Sea Turtle Rescue
Rescue and Rehabilitation Manager
and sons save Kemp's ridley turtle
Early one morning last December, Adam Kennedy, Aquarium Rescue and Rehabilitation manager, and his three sons put on their coats, hats, and boots in preparation for a cold, windy day on the beach in Wellfleet, MA. Every winter, people like the Kennedys volunteer to scour sandy shores in search of cold-stunned turtles. The gentle animals look for warmer waters during the winter season but often get stuck in the hook-shaped bay of Cape Cod. After prolonged exposure in too-cold water, typically around 50 degrees, their heart rate and circulation slow down, leading to lethargy, shock, pneumonia, and sometimes even death.
Stranding usually begins mid-November on Cape Cod. Sea turtles come up the Gulf Stream to feed when the waters of New England are tolerably warm, but the hook of the Cape can be difficult to navigate, and many turtles aren’t able to head south soon enough to remove themselves from drastically cooling fall temperatures,” shares Katie O’Brien, senior educator at the Aquarium.
Kennedy, his sons Brendan, Declan, and Caleb, along with Bob Prescott, director emeritus of the Massachusetts Audubon Society’s Wellfleet Bay Wildlife Sanctuary, joined other volunteers that day in the hopes of rescuing cold-stunned turtles washed ashore. Those turtles are then brought to the Aquarium’s Sea Turtle Hospital for rehabilitation and prepared for release back into the wild.
These ectothermic or cold-blooded turtles depend on their surroundings to maintain their body temperature, O’Brien explains. When exposed to cold temperatures with no way to warm themselves, she says, they experience cold-stunning, a reptilian hypothermia that causes weakness and inactivity.
It was Kennedy’s first time looking for turtles. He’d been meaning to go for years, he says, but being shut in with his family during the height of the pandemic strengthened his resolve to go. That day, Declan, Caleb, and Brendan found a Kemp’s ridley sea turtle on its back, partially buried in the sand.
The next day, the turtle—known internally as #720—made it to the Aquarium’s sea turtle hospital in Quincy, MA. Its heart rate was just eight beats per minute, much slower than the roughly 38 beats per minute average.
The thin, hypothermic turtle had a little bit of algae on him, mild abrasions, and scabbing, Kennedy recalls. Biologists administered fluids, antibiotics, and a shot of epinephrine. The rescued reptile started swimming right away in a tank, but it was several days before it would eat.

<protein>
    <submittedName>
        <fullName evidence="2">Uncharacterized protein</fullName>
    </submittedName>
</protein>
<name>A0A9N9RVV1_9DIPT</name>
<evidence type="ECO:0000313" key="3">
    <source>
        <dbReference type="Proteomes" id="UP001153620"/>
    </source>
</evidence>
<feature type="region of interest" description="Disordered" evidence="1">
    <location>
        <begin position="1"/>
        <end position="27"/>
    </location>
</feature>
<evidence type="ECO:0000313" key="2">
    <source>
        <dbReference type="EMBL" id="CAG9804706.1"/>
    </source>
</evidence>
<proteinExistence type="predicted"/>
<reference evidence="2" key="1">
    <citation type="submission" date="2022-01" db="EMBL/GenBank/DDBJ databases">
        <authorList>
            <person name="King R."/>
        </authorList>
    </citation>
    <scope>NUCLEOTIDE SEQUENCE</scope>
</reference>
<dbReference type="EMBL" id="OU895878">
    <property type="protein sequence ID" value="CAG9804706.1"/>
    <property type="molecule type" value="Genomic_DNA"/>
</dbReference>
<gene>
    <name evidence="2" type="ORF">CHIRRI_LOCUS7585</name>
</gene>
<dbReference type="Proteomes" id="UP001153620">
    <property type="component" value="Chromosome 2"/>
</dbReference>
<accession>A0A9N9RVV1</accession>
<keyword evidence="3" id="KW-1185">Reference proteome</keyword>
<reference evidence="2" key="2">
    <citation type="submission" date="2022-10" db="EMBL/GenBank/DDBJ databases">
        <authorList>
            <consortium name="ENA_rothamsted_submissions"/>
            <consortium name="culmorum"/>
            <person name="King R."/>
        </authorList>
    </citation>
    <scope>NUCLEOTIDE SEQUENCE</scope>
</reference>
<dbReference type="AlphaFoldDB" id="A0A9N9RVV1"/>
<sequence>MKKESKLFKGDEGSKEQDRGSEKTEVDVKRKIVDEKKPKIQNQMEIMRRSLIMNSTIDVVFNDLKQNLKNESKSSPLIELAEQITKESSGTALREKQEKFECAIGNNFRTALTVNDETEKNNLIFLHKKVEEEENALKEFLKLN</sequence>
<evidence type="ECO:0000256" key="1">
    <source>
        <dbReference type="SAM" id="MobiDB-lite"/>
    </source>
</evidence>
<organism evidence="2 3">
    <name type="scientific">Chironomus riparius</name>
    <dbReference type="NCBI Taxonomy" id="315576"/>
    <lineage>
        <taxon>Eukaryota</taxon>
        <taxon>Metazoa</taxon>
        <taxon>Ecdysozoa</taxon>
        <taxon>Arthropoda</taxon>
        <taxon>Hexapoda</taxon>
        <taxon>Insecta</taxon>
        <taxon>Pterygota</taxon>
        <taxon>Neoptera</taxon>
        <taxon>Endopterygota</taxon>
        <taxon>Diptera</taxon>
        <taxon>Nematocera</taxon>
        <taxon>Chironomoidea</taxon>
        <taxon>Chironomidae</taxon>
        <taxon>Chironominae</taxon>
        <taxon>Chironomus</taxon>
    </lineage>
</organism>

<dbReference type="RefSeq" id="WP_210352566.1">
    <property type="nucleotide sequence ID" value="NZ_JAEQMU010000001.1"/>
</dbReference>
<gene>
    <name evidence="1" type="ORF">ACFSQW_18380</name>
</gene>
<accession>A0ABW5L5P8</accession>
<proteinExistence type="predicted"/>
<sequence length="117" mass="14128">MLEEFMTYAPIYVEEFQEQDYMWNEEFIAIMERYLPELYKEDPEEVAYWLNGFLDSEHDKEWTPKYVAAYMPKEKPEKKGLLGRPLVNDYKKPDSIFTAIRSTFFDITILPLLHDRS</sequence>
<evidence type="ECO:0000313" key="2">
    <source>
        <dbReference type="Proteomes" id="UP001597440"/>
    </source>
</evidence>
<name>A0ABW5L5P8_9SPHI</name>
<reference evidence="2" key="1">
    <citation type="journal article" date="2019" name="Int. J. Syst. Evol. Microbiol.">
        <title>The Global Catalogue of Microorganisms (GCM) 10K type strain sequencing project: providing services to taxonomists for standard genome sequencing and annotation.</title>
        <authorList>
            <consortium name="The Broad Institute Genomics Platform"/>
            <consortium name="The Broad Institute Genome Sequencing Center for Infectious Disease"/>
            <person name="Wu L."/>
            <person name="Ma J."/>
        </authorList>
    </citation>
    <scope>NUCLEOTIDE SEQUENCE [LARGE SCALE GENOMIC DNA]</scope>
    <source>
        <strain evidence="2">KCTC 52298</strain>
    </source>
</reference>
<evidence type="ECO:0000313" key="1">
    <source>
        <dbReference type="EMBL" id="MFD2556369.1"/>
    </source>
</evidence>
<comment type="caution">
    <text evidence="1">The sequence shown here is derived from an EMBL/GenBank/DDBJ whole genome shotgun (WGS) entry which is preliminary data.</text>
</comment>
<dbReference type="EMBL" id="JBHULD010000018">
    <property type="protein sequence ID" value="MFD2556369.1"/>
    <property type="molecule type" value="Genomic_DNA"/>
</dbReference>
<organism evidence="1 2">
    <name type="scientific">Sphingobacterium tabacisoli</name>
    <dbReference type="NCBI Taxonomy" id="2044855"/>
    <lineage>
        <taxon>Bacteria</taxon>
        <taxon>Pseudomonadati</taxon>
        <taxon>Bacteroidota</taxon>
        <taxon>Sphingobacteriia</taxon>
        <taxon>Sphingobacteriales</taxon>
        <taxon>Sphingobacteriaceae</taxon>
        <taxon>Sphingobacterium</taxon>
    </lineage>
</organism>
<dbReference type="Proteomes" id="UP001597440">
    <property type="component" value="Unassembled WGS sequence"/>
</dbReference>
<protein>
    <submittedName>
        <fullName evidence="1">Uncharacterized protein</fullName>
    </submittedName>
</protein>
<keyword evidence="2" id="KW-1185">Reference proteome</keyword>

As #720 recuperated, Kennedy’s children were curious about its progress.
“Fortunately, I could log in to the work surveillance system from home and let them see the turtle,” Kennedy says.
Growing up, Kennedy always wanted to be a marine mammal biologist. But after getting extremely sick on a trip to Lake Ontario, he strayed away from his childhood dream for a while. In 2002, Kennedy started volunteering with the Aquarium in the Rescue Department. He was excited about the dolphins and seals, but he wasn’t aware of the sea turtles except for the famous Myrtle. The turtles, Kennedy says, “That did it for me.”
At the time, he was in school studying computer programming and human health. He continued to volunteer, became a seasonal biologist working on turtles in the winter off of the National Oceanic and Atmospheric Administration (NOAA) grant, and pursued a degree in biology. Later, he was offered a full-time job.
Now, he gets to help animals every day. He’s shared the sea turtles’ plight with his family, so his sons were proud of their role in #720’s rescue.
“They know that they’re critically endangered, and they understand different threatened statuses,” Kennedy says.
Many sea turtle species are in trouble. In addition to their natural predators, humans pose the greatest threat. According to NOAA’s Ocean Today, turtles are accidentally caught in commercial fisheries, entangled in marine debris, and harvested or poached for meat and eggs. The effects of climate change also affect turtles.
Kennedy is struck by how resilient these animals are.
“Sea turtles amaze me. Most of them should not be alive after what they endure. If they were mammals, they would probably be dead,” Kennedy shares.
Especially a former rescue, turtle #500.
“This turtle was extremely emaciated. Its eyes and lungs were damaged, and there were all kinds of medical interventions going on. It didn’t look like the turtle would make it.”
But once the turtle started receiving medication, it ended up biting at some food, Kennedy says. It progressed from there and turned around pretty quickly.
Both turtles, #500 and #720, that the Kennedys and Prescott rescued had happy endings.
“Knowing that they [his sons] made a difference in one turtle’s life and how that can ultimately make a big difference in the whole population has had quite the impact on them,” Kennedy says.
That particular turtle’s rescue made quite the mark on Kennedy too.
“Just being able to see this turtle through from rescuing it on the beach to getting it back to the ocean isn’t something that I’ve ever been able to experience before. I have a lot of great memories, but right now, it’s the top one,” Kennedy says.
“We’ll see what happens over the next year.”
How You Can Help
If you are interested in volunteering with sea turtle stranding rescues, please call the Wellfleet Bay Wildlife Sanctuary at 508-349-2615. Visit their website for more information.